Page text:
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February 2008



Rail News: Rail Industry Trends

Putting it in perspective: U.S. Class Is’ 2007 traffic ‘woes’



Don’t read too much into U.S. railroads’ 2007 traffic figures. Carloads might have dipped 2.5 percent year over year, but that’s because the data is compared with 2006’s record-setting year.

Although some commodity groups registered sharp declines (lumber carloadings dropped 19 percent primarily because of the weak housing market), others, such as petroleum products and chemicals, held their own, according to the Association of American Railroads’ annual traffic report.

Kansas City Southern’s traffic fluctuated in 2007. The Class I’s farm products carloadings skyrocketed 76.2 percent compared with 2006’s total, while motor vehicles traffic rose 66.1 percent, food and kindred products traffic jumped 61.6 percent, and metallic ores traffic increased 52.5 percent. However, KCS’ metals and products traffic dropped 46.2 percent.

Meanwhile, U.S. Class Is’ total coal carloadings clocked in at 7.2 million units and accounted for 43 percent of all traffic, but volume declined 0.9 percent year over year. BNSF Railway Co. and Union Pacific Railroad did their part by posting coal carload gains of 0.6 percent and 0.2 percent, respectively. Last year, BNSF set a coal loading record of 291.1 million tons system-wide, up 1.4 percent compared with the previous record of 287 million tons set in 2006. The Class I’s total coal carloads reached a record 2.5 million units, a 0.5 percent increase compared with the previous high-water mark, which also was established in 2006.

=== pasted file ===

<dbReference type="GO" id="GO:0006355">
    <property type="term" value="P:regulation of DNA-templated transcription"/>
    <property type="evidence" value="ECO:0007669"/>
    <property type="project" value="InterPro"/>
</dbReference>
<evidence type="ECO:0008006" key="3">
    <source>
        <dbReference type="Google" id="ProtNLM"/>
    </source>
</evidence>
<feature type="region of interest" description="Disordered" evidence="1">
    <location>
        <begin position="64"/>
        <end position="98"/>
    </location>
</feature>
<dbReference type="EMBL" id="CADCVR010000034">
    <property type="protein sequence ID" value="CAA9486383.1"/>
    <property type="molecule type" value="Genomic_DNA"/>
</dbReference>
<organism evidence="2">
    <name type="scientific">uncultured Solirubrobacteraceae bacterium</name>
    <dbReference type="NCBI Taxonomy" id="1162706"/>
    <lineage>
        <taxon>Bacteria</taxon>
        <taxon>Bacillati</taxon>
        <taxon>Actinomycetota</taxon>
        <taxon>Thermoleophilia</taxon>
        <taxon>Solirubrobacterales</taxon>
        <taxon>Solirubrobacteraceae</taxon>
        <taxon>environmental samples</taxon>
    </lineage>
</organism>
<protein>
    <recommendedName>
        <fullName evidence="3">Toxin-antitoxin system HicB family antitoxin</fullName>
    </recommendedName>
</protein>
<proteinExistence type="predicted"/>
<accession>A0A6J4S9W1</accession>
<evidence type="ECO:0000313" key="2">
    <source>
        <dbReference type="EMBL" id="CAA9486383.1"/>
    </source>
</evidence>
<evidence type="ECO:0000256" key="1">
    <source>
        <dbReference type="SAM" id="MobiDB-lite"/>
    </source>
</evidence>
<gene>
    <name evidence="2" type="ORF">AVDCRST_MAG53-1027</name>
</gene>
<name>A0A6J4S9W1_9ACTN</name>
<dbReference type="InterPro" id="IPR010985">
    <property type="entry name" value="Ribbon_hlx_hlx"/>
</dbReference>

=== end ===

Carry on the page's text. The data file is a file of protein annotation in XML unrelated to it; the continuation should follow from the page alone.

Short lines’ traffic falls short
Short lines registered less traffic in 2007, too. Total traffic dropped 4.4 percent compared with 2006’s volume, according to RMI’s RailConnect Index®, which includes data from 310 U.S. and Canadian regionals and short lines.
But at least one short-line holding company had a banner year. The Ohio Central Railroad System (OCRS) announced in early January that, while it hadn’t formally tabulated last year’s traffic totals, the company expected carload growth to exceed 2006’s 20 percent. In 2006, the company surpassed the 100,000-carload mark for the first time.

OCRS attributes 2007 traffic gains to new business development and efforts to retain existing traffic.




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